In a way, we picked an awful time to rock up in Nairobi. New Year sees everything close to a standstill, and while the night itself is fairly lively, our two days finishing up our trip in the city – the 1st and the 2nd of January – are both public holidays, and with most things shut down, there was precious little to do. We flew in from Zanzibar, arriving just before 10pm on New Year’s Eve on what – after our earlier experiences – was a fantastically trouble free flight. We even made it to the hotel and the heart of the city before eleven, just in time to scope out a fun-looking bar opposite the hotel, grab a shower after the Zanzibar heat (40 degrees in mid-day, easily – intense), and stumble back out to drink some Kenyan Guinness (6.5%, and more like Newcastle Brown Ale. Sacrilegious as Dublin locals might find this, I prefer the Kenyan form, which isn’t in the least bit creamy).
This’ll definitely go down as one of our odder New Years. The bar we’d picked out turned out to be a well-disguised sports bar, but for New Year, they blasted 90s hip-hop over the stereo to an extremely young crowd. We were definitely the only non-locals there, going pretty much unnoticed amongst the dance-offs and fondling that seemed to dominate the place, and saw New Year in hanging out on the first floor balcony watching the cars cruise past blasting on their horns, people hanging from the windows and off the boots. After a few more beers, we retreated the twenty-four hour hotel restaurant, ordered some late-night junk food that took forever to come, and watched a brilliantly comic piece of Kenyan television called ‘the totally sold out concert’, a multi-genre extravaganza that featured Maasai tribesmen performing some frantic hip-hop and finished up with a God-fearing love in that seemed totally out of place. Kenyans certainly are extremely religious types, though they’re equally obsessed with football. That I can relate to.
We had booked a nice hotel – by far our most expensive of the trip – in the hope of having a really relaxing close to the holiday, but it turned out to be a bit of a rip off. Not an awful hotel, but a tiny, shabby room that wasn’t worth anything like the extra we paid. Still, it pushed us out into the city a little but more. When we got to walking around, we discovered that on the 1st, about the only place that was open the following morning was the supermarket. Which actually worked out well: I’m strangely fascinated by unfamiliar supermarkets, and we splurged on bargain blankets, camping stoves and a load of other unrelated accessories that came in at less than 30 quid for the lot. Drinking milk from those little plastic carrier bags hasn’t lost its appeal, either. Other than the supermarkets, a couple of places to tuck into some ice coffee, and a bit of football seemed a little bit of a waste of a day in Nairobi, but there really wasn’t a lot else to do, apart from watch the dressed-up families walk around the city after the celebrations.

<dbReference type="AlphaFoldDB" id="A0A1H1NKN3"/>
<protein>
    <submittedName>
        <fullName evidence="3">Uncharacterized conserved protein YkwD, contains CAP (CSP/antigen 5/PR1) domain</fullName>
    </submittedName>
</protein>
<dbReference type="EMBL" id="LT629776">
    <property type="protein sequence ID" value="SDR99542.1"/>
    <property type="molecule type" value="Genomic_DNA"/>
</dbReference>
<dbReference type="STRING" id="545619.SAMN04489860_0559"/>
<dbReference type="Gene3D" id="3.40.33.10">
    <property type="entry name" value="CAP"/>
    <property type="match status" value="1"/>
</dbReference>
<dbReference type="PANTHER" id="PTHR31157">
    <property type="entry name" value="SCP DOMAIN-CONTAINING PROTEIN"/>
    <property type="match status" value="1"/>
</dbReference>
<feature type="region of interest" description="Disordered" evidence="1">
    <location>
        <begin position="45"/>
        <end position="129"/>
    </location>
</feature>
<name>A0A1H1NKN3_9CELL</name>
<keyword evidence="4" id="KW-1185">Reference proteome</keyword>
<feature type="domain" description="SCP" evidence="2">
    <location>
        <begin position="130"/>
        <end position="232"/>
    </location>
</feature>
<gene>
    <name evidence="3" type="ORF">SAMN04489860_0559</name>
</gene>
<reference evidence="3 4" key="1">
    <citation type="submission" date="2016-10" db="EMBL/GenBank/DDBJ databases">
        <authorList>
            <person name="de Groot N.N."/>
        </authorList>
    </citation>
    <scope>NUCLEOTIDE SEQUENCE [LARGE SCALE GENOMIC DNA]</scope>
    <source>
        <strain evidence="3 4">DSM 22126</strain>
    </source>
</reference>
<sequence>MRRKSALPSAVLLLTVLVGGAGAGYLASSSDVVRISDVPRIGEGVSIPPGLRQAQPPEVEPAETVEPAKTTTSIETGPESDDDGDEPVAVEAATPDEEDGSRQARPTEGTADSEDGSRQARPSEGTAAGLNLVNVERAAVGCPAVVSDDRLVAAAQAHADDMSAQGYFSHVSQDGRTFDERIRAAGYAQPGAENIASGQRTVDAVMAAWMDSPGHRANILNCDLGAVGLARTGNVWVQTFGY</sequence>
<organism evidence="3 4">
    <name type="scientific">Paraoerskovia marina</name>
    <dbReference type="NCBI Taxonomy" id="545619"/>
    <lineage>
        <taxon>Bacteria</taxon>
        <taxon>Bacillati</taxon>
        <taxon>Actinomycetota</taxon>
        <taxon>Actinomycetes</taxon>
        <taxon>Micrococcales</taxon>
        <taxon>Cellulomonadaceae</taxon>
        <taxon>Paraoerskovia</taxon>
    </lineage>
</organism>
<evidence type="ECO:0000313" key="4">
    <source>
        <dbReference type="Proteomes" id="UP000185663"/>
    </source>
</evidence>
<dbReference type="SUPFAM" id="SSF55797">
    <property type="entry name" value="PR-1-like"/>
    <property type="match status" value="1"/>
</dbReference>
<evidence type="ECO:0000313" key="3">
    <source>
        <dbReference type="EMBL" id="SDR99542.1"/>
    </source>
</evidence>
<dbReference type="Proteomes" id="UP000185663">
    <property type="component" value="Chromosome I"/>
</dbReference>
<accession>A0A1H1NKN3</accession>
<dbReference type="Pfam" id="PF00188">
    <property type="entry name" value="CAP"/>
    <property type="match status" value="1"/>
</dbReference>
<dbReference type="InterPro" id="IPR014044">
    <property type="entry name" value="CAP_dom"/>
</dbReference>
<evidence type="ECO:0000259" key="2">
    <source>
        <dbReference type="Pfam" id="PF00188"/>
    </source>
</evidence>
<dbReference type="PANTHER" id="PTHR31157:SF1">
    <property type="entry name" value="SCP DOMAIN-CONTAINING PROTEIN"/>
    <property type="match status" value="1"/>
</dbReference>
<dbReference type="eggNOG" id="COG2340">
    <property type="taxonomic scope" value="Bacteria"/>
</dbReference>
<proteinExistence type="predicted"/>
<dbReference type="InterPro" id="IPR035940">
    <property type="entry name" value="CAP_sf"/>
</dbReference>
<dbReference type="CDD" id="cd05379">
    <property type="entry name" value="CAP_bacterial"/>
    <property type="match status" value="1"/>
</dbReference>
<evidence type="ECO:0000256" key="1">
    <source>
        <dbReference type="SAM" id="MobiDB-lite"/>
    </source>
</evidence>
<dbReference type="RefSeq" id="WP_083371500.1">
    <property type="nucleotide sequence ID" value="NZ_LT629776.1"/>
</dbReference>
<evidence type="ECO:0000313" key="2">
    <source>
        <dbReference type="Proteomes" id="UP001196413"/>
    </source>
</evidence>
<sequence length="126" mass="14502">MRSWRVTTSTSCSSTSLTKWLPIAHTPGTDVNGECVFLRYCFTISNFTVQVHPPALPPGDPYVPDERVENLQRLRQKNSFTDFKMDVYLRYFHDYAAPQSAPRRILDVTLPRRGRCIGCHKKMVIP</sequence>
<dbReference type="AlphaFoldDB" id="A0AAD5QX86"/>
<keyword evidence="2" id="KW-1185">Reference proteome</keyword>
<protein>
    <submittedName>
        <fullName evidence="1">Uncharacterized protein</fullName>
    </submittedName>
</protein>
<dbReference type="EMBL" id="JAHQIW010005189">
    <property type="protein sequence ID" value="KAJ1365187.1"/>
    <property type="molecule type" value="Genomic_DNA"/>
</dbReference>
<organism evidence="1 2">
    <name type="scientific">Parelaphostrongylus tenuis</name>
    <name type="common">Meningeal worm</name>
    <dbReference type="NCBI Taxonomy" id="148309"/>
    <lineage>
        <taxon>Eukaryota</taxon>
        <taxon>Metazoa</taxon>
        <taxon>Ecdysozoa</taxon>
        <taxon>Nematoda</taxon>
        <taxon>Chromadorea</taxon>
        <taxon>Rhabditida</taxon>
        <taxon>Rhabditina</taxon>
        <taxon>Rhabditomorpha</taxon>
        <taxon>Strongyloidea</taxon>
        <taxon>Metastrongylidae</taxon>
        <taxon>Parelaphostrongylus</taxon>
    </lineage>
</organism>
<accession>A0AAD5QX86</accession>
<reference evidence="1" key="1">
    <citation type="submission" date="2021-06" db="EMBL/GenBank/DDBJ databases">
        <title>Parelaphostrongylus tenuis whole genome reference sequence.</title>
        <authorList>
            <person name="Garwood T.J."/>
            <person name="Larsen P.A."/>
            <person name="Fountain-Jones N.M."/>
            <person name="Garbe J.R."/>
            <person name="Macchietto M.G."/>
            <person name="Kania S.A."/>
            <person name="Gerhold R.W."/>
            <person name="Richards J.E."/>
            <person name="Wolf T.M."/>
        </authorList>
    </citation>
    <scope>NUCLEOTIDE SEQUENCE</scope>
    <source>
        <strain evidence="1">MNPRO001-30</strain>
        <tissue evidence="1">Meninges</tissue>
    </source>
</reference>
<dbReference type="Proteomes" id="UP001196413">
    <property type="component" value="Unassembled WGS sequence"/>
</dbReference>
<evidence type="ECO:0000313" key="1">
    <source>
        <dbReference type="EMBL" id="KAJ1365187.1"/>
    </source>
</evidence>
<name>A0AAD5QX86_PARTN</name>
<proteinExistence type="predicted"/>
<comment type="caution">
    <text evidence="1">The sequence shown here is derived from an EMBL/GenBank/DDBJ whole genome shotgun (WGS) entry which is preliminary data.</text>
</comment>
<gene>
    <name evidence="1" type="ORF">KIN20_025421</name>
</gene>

On the second, things weren’t really much different, so we decided to gamble on a tourist attractions being open, and headed for the Giraffe Rehabilitation Centre. We got lucky, and though the place was small (at least the part humans can access), we arrived just in time for feeding, and spent a really happy half hour standing at the top of a small giraffe-height building and feeding the giraffes nut pellets from the balcony. They’re quite intimidatingly huge, but also extremely tame, and lick the entire hand with their huge black tongues to take in all the taste. Of course, the taxi driver who took us down turned the entire journey into one long sales pitch for anywhere else he could possibly thing of that would be far enough away in a taxi to make him some money, as we’ve found tends to be the case here, but the experience was definitely worth the effort. Attempts to find an open cinema, museum… or anything other than a restaurant or coffee shop were less successful, so Nairobi turned into on big, lazy come-down at the end of a trip that’s had massive highs and lows.
I’m going to leave my customary trip-closing overview until the entire experience has had a few days to sink in, but I already know that I have hugely mixed feelings on our East African experiences: I’ve been surprised by how expensive it’s turned out to be (and we have worked hard to keep the costs down), I’ve often been frustrated by the dreadful levels of customer service, the regular dishonesty and the hassle. Equally, though, I’ve found that the redeeming features are unforgettable: safari wasn’t my think, but it took my breath away (and was worth the food poisoning), and Zanzibar was wonderfully relaxing.
I’m typing this sat at Nairobi International waiting for the long-haul back to Dublin, and one thing’s for certain: the weather’s going to be hugely difficult to deal with back home!